We all know that boilers generate steam for heating and processing loads on our ships. But do you recognize these different types of boilers and their applications?
1. The Water-tube Boiler
Babcock & Wilcox water-tube boiler, circa 1889
Water-tube boilers are boilers that have water being warmed inside the tubes and hot gases surrounding them. ‘Water-tube’ (as opposed to ‘fire-tube’) is a generic categorization of boilers that work in this manner.
Why this matters: Water-tube boilers can handle higher pressures of up to 5,000 psig and can produce up to several million pounds-per-hour of steam. This means that water-tube boilers can be used for applications that require large amounts of steam and high pressures.
2. The Main Propulsion Boiler
The Main Propulsion Boiler: Source
Main propulsion boilers provide steam for propulsion turbines on a ship, propelling the ship through water by allowing for gear reduction, shafting and propeller movement.
Main propulsion boilers are usually ‘D-type’ boilers, a type of water-tube boiler that is named as such because of the positions of the drums and side header, which form the letter ‘D’.
3. The Auxiliary Boiler
Auxiliary boilers on ships, both large and small, are boilers that supply steam for essential purposes other than main propulsion, such as XYZ, ABC, EFG.
Auxiliary Boiler: Source
Large auxiliary boilers used for marine purposes are usually top-fired ‘D’-type boilers.
D-type water-tube boilers by Babcock & Wilcox can be designed for a steam capacity of 10,000 to 300,000 lbs/hr, pressures from 250 to 1,250 psig, and a maximum temperature of 850F (for gas fired units). ‘D-type’ boilers are uncontrolled superheat boilers as the steam produced must go through a superheater.
4. The Waste Heat Boiler
Waste heat boilers are part of a vessel’s Waste Heat Recovery System (WHRS), using waste heat from exhaust gases from a vessel’s engine to heat and generate steam for a variety of purposes such as heating the cargo and accommodation areas. Most waste heat boilers are water-tube designs.
A welder works in the waste heat boiler No. 3 area aboard the destroyer HAYLER (DD-997) in the USA, circa 1981. WHRS have been in existence for some time and have quickly gained popularity.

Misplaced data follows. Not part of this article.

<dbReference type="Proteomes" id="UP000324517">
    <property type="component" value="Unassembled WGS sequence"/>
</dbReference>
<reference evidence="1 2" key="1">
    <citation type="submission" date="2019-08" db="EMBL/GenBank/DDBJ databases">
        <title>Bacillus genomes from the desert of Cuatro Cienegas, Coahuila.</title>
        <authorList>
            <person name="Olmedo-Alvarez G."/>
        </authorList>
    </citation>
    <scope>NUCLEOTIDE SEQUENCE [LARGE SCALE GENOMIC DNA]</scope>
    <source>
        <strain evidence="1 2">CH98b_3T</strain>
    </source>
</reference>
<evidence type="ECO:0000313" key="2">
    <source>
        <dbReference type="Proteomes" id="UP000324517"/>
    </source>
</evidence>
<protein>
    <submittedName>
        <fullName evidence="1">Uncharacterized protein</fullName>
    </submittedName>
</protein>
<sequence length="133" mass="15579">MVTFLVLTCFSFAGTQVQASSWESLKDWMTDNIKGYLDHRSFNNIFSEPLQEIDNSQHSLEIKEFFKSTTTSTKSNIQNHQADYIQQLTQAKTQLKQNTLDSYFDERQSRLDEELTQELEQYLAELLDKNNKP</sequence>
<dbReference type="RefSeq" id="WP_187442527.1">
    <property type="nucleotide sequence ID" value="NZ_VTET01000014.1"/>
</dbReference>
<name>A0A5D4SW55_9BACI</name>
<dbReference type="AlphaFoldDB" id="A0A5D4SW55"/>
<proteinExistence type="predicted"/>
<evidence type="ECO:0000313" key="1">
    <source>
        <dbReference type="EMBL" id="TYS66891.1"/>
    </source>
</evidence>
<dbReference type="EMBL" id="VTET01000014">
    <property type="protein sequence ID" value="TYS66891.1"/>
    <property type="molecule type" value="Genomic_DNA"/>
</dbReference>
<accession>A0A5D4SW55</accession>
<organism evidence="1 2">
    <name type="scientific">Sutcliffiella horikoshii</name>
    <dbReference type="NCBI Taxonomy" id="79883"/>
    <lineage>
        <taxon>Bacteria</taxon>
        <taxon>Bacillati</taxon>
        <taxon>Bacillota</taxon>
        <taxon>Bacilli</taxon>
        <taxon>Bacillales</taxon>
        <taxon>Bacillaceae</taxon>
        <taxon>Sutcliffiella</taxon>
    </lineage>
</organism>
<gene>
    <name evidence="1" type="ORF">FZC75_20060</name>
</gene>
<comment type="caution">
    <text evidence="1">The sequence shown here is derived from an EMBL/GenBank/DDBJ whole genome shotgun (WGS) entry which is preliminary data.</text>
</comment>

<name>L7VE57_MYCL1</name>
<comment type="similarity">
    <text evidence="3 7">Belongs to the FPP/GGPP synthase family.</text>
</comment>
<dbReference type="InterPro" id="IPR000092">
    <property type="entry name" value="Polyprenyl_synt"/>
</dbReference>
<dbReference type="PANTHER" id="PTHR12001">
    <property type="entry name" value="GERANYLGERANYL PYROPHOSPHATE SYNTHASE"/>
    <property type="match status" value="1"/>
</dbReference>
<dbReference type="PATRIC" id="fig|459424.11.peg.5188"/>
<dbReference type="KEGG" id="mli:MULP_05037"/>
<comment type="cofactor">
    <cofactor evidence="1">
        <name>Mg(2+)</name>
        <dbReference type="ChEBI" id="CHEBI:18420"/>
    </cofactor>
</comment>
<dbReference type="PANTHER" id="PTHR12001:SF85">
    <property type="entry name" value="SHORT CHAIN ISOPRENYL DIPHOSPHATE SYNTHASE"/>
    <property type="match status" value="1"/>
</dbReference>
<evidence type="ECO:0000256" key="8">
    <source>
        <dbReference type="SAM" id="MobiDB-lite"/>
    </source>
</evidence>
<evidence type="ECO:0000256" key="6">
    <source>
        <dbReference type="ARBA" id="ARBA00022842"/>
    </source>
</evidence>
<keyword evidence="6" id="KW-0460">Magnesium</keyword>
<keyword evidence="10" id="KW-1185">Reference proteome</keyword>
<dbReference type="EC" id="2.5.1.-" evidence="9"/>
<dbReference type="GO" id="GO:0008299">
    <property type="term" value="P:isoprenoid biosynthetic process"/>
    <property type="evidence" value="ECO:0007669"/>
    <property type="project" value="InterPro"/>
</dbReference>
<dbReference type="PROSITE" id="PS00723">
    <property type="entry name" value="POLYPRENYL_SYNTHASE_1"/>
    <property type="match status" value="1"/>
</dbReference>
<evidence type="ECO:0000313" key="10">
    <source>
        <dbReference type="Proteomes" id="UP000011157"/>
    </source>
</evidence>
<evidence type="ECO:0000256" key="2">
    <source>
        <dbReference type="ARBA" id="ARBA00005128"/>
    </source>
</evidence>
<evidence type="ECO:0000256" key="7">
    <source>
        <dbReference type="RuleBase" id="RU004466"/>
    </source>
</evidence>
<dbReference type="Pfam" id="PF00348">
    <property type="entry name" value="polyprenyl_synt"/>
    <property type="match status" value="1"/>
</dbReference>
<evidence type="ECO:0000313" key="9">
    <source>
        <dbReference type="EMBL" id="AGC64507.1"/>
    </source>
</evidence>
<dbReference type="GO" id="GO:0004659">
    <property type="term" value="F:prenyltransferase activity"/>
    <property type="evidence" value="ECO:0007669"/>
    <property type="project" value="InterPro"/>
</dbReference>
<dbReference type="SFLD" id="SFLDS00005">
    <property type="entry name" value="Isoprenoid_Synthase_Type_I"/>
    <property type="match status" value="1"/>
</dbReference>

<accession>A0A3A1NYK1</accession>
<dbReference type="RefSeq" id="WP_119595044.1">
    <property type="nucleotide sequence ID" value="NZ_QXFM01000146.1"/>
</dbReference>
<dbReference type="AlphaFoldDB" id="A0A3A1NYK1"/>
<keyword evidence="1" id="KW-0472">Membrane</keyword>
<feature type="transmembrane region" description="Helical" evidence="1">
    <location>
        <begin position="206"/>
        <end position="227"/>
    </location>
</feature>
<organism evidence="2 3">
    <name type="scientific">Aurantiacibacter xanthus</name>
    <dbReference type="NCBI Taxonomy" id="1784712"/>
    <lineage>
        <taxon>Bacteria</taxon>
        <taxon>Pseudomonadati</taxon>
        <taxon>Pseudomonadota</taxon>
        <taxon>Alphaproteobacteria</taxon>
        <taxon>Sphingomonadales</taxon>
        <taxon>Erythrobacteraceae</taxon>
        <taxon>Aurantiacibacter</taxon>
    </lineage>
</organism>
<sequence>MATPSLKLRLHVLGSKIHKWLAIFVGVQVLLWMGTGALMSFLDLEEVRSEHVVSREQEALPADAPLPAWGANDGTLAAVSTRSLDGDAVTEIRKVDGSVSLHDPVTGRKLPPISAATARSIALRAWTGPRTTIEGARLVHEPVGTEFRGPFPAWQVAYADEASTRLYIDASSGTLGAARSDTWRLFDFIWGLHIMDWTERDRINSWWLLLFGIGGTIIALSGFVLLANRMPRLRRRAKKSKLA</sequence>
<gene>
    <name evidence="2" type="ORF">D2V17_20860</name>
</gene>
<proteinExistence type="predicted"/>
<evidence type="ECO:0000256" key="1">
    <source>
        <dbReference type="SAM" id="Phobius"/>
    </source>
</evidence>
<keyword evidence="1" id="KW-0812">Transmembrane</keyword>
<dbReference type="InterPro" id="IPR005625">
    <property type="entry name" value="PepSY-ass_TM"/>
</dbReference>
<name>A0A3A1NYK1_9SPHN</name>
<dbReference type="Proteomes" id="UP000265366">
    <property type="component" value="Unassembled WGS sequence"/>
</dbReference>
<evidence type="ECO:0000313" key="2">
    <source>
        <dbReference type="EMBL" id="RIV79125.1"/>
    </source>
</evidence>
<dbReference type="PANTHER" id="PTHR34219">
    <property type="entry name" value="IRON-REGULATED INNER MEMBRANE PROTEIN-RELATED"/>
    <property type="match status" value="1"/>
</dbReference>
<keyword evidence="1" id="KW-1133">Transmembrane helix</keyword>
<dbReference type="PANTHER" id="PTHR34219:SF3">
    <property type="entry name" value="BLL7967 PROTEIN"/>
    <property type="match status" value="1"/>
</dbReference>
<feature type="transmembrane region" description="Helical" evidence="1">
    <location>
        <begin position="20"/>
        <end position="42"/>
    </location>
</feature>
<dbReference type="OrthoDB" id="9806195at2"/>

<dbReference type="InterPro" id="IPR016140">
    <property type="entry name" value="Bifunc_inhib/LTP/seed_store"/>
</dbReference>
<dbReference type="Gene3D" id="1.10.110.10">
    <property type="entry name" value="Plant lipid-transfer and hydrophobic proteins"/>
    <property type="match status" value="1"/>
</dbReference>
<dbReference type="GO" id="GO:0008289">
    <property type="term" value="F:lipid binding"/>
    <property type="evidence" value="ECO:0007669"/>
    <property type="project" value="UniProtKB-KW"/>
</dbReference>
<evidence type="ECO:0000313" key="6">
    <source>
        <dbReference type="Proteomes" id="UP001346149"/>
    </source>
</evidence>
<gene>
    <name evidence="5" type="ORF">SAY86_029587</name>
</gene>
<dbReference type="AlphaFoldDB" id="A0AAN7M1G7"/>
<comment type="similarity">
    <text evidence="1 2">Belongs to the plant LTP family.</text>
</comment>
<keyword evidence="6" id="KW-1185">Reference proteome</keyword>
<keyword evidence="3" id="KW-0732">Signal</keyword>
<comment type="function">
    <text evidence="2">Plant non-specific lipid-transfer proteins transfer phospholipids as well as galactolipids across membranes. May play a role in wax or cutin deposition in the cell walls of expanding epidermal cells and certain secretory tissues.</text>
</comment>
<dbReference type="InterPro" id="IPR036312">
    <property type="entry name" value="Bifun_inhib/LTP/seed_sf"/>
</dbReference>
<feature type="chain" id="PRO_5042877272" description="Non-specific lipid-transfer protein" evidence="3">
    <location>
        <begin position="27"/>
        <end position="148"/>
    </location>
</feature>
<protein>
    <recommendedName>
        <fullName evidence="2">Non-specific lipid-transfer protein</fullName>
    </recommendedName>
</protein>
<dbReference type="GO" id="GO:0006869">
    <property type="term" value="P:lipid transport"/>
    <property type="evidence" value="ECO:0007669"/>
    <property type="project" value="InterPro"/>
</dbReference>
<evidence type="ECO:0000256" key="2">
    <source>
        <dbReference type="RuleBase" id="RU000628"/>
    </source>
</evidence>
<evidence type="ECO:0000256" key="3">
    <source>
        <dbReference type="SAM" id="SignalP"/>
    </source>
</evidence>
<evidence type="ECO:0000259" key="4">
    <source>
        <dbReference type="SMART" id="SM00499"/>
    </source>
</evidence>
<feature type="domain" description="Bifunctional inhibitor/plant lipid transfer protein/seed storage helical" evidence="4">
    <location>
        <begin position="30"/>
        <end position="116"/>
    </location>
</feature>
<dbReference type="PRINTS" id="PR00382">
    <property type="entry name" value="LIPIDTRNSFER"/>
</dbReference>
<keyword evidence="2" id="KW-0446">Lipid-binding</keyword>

Why this matters: Although costs have to be set aside for installing WHRS, they have been in existence for a while now and maximising the system’s efficiency can lead to vast reductions in a ship’s fuel consumption. This has become a popular type of boiler amongst ship owners, given the marine industry’s move in recent years towards being more eco-friendly.
5. The Composite Boiler
Composite boilers are composed of exhaust gas economizers and oil-fired boilers. This type of boiler is usually used alongside diesel machinery. Composite boilers are considered small auxiliary boilers, generating steam for auxiliary purposes.
Why this matters: Composite boilers can be a cost-effective solution for smaller vessels as they can reduce pumping needs and save space by combining oil-fire systems with exhaust gas ones.
About the author
Michael Brecker is the President of Instruments & Controls, Inc. (ICI) and the co-founder of GIANTECH Industries. He specializes in the design, manufacture, repair and installation of diesel engine automation and monitoring systems, boiler burner management systems, combustion control systems, inert gas generator systems, and control valve repairs for both marine and land-based industries. His expertise in boilers has earned him a reputable position, making him one of the leading opinion makers in the industry.